Court Affirms Club Should Not Have Known About Wrestler’s Condition

Nov 21, 2007

A Missouri appeals court has affirmed the ruling of a trial court that a fitness club that was providing professional wrestling lessons to a plaintiff should not have known that the plaintiff was suffering the lingering effects of a concussion when he resumed his lessons with fatal consequences.
Plaintiff Curtis Parker was 28 years old when he mentioned an interest in professional wrestling to a friend, Cecil Lowe. Lowe, who was already a professional wrestler, suggested to Parker that he train at the South Broadway Athletic Club, which had all the facilities necessary to train a wrestler, including a gym, weights, wrestling ring and sauna. In fact, a number of professional wrestlers already worked out and practiced at the Club. Some of them even provided lessons to would-be professional wresters. One of those wrestlers, Robert Harris, began teaching Parker. Harris became a professional wrestler in 1996 and had a professional wrestler’s license from the State of Missouri.
Parker went to the Club for training several times during the summer of 2002. During the fourth lesson, on July 16, 2002, he informed Harris that “his head was hurting him pretty bad,” and Harris informed him that he should “get out of the ring, sit down.”
Parker’s fifth lesson was on July 22, 2002. When he arrived at the Club, Harris asked him how he was feeling. Parker replied, “Well, it took me forever to get rid of my headache. I took all kinds of Tylenols, Ibuprofens and everything. It finally went away after four or five days.” Harris then asked him how he was feeling in the present moment, to which Parker responded: “I’m feeling great.”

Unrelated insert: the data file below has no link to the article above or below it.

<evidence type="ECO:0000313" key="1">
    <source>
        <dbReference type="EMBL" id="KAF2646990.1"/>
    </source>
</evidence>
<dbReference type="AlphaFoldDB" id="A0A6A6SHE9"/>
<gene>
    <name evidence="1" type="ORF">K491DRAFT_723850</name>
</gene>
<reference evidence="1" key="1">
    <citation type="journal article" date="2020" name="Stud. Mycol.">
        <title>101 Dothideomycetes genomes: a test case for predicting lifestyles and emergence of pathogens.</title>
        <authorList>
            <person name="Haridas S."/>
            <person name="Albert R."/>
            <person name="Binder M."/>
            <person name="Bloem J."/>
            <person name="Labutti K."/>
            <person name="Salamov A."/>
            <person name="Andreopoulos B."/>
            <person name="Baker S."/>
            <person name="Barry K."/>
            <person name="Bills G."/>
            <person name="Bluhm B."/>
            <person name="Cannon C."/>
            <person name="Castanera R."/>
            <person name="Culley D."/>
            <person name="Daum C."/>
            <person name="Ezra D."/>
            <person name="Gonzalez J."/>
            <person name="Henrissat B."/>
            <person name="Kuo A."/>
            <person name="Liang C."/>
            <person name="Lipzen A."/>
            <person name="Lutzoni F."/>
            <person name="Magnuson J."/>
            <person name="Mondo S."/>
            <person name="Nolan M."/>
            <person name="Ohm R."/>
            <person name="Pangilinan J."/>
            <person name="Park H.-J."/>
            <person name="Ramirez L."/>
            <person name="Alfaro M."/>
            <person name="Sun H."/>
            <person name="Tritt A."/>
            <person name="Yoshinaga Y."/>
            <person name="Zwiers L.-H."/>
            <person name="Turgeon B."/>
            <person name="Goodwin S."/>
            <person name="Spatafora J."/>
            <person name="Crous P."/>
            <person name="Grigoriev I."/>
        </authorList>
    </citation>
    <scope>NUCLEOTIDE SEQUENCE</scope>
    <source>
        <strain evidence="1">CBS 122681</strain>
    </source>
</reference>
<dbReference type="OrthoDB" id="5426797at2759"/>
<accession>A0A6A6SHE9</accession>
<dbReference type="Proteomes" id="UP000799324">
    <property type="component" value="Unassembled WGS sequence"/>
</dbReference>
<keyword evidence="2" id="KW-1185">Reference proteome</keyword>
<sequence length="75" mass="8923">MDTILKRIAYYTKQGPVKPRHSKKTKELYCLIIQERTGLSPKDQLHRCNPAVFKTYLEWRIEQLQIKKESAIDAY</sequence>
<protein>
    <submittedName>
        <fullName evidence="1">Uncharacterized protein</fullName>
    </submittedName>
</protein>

Relying on Parker’s repeated assurances, and noting that he “looked normal and . . . talked normal,” Harrison welcomed him back in the ring. During that lesson, Harris began teaching Parker specific stunts, including the “power bomb” – when a wrestler lifts his opponent to chest or shoulder height and drops him to the mat on his back. Performing the stunt, Harris proceeded cautiously. The last attempt involved a full release, where Parker fell all the way down on his back.
At the end of the stunt, Parker sat up. Harris congratulated him and told Parker that he was ready to advance to moves, according to the court. However, when Parker turned around, “his eyes rolled up in his head,” wrote the court. “He went into a seizure and started ‘shaking ferociously.’ An ambulance transported Parker to St. Louis University Hospital where he died nine days later.
Parker’s parents filed a wrongful death lawsuit in the Circuit Court of the City of St. Louis against the Club and Harris, alleging that the club had failed to exercise reasonable care in not requiring Parker to obtain medical clearance before allowing him to resume his wrestling lessons. The Parkers reached a settlement with Harris before the case was submitted to the jury.
At the instruction conference, “the Parkers’ counsel requested that the case be submitted on comparative fault principles,” wrote the court. “Although the Club raised comparative fault as an affirmative defense in its answer, the jury instructions it submitted omitted comparative fault. The trial court declared that ‘[t]his is not a comparative fault case’ and announced that it would not instruct the jury to apportion fault among the parties.
“The Club tendered an instruction based on its affirmative defense of assumption of the risk. The Parkers’ counsel objected that the instruction failed to identify the risk that had to have been assumed or to require that Parker appreciated that particular risk, and therefore, it gave the jury a roving commission. The trial court overruled the objections and gave the assumption of the risk instruction to the jury.”
The jury returned a verdict in favor of the defendant, spawning the appeal. The plaintiffs argued that the trial court erred in two ways: